The book's size is not so typical – the 700-page first-of-the-series would make for a good doorstop. And not just any story would get my nephew recommending this to all his brothers and sisters, and any friend within earshot too. It is atypical too, in that it accomplished what no other book has managed: it made me look forward to running. I only let myself listen to the fantastic audiobook reading when I was out jogging, and at 30 hours long, it got me out the door roughly 60 times.

It is Christian, but not obviously so. The author is content to let the deeper tale – the moral of this story – come out gradually. I should add, I don't know the author is Christian but like the best bits of Narnia, or Lord of the Rings, this book is simply too good, and too true, not to be rooted in the Word.

The only downside is that Book 2 still seems to be a good ways out. Fortunately, there is a sense of resolution to Book 1 – it's as satisfactory a cliffhanger as a reader could really hope for.

So I'll pass on a most enthused two thumbs up, and express my gratitude to my nephew for being insistent that I should read Dawn of Wonder; I can't recall enjoying a fantasy novel more!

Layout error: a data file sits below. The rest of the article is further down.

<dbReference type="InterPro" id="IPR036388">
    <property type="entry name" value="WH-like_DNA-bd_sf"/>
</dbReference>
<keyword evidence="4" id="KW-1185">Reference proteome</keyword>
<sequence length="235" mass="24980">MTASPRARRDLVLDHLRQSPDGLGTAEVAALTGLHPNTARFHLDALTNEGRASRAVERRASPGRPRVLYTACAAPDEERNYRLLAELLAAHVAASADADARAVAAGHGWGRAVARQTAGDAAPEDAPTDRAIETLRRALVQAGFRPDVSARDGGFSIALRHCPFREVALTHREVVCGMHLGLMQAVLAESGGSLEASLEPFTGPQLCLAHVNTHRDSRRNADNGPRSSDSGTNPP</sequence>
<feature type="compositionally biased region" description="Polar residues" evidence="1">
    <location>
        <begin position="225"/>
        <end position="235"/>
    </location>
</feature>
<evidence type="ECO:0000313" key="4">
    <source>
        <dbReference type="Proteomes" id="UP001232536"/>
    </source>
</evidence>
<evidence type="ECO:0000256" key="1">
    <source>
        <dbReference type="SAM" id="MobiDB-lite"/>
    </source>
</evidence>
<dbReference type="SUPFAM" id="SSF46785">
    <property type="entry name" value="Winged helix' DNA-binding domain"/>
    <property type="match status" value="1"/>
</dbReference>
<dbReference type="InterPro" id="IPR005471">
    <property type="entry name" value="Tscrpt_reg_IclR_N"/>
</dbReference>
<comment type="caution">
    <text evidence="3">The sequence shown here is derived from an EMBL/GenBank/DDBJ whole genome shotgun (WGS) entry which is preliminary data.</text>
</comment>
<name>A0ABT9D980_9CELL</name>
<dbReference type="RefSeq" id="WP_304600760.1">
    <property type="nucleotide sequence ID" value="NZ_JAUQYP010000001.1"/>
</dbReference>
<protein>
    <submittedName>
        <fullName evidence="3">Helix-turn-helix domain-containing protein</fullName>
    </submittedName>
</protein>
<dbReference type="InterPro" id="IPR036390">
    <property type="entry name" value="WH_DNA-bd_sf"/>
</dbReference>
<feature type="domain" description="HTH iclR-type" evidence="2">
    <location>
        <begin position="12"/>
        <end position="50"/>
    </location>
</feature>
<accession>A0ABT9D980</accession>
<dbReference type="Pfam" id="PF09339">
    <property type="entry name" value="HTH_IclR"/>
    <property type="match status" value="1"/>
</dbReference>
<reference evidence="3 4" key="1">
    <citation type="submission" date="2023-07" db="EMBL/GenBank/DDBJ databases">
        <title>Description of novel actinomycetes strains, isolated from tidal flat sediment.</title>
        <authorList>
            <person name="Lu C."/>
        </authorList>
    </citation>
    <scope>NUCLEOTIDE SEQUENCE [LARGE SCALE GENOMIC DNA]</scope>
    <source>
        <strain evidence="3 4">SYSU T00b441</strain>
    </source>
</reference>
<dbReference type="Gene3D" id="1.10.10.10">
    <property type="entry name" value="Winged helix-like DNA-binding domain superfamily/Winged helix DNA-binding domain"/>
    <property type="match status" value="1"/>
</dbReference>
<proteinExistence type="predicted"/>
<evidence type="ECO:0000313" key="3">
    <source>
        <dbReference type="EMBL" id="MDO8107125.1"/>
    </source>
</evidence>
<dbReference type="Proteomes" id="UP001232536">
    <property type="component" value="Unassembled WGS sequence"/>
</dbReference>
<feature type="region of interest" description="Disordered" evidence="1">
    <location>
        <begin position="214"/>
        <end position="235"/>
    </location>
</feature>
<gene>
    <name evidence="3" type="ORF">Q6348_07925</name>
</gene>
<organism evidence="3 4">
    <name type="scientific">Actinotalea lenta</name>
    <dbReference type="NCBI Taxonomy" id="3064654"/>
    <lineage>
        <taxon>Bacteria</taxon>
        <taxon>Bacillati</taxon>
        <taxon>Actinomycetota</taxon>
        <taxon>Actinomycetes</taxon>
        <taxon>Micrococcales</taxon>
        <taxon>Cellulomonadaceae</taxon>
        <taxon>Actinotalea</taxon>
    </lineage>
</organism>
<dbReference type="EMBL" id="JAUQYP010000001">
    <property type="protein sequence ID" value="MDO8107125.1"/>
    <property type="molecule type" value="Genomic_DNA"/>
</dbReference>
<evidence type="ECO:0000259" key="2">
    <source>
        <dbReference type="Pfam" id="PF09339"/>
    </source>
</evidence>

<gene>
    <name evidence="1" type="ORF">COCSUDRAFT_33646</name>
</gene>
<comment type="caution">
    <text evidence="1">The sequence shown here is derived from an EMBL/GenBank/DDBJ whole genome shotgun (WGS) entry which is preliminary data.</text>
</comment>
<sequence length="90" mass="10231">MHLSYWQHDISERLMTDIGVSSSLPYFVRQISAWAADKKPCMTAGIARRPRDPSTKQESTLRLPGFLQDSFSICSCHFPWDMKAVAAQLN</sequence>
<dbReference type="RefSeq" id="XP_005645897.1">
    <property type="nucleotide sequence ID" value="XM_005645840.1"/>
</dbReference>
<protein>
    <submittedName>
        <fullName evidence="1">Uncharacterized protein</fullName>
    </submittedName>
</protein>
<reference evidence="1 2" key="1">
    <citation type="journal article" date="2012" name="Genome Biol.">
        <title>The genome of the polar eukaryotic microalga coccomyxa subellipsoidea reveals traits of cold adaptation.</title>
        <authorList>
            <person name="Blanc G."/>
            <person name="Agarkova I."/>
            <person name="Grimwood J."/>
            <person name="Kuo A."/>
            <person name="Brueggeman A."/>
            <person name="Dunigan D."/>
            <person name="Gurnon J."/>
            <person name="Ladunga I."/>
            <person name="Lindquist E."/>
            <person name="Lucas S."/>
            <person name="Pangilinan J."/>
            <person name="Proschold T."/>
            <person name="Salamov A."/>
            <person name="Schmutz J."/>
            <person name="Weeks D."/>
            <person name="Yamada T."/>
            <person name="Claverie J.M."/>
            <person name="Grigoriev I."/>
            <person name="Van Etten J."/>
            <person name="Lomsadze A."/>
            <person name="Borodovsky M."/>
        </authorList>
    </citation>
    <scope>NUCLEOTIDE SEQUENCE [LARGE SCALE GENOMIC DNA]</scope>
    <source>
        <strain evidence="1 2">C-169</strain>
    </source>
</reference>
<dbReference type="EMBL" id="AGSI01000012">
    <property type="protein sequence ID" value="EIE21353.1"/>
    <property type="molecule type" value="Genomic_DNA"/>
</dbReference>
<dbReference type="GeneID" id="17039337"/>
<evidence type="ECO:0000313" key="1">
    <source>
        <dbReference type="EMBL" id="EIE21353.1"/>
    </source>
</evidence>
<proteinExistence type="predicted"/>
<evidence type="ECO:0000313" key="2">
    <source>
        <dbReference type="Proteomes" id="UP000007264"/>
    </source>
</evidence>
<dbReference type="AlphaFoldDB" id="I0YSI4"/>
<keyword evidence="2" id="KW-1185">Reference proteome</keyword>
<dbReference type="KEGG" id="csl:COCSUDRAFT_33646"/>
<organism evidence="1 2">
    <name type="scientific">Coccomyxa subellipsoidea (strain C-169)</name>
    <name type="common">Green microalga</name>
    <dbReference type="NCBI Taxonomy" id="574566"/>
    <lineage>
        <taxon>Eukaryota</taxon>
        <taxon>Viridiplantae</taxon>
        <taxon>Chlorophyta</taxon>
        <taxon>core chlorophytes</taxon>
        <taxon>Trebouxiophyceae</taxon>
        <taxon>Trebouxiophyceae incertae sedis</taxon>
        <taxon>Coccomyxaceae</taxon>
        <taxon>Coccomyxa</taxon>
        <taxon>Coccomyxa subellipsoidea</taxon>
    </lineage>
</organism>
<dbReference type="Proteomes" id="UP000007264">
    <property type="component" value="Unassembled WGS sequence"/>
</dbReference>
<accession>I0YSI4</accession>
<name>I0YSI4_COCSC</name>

To give you an idea of the research the author invested in his novel, the video below is of him investigating whether it is possible – as one of his characters did – to make a decent bow in a single day using just a knife.

Monday, December 14, 2020

Flirting with the World

A Challenge to Loyalty
by John White
135 pages / 1990 (originally 1982)

John White's books have appeared multiple times in this blog. This one is non-fiction, a look at some of the ways that Christians can, knowingly or not, flirt with the world, all the while thinking that it's our less mature brothers and sisters who are guilty.

White's preface reveals a bride-to-be who's living with her boyfriend, Mundo (Latin for World), while still bragging about her engagement to her fiance (Christ). After looking at multiple ways in which this ugly triangle has played out - and still does play out - in the church (the bride) for twelve chapters, White ends on a hopeful note with the bride marrying the groom with sobs of repentance - inviting us as individuals, and as churches, to do the same.

Here are some of the warnings along the way:

  • Avoid straining at gnats (bragging about our own moral scruples - like abstaining from alcohol) while swallowing camels (violating clear Biblical ethics - as in shady business deals).
  • Examine our values revealed in our retirement plans and practices, as well as in our desire for entertainment in our worship - values that can cause us to miss the real power of Jesus Christ for life and worship.
  • As a psychologist himself, White was well qualified to warn about the stress on the self that distorts the message of the gospel - an especially timely warning for our time, in which people believe that their own subjective understanding, rather than God's work (both in creation and in redemption), defines their identity.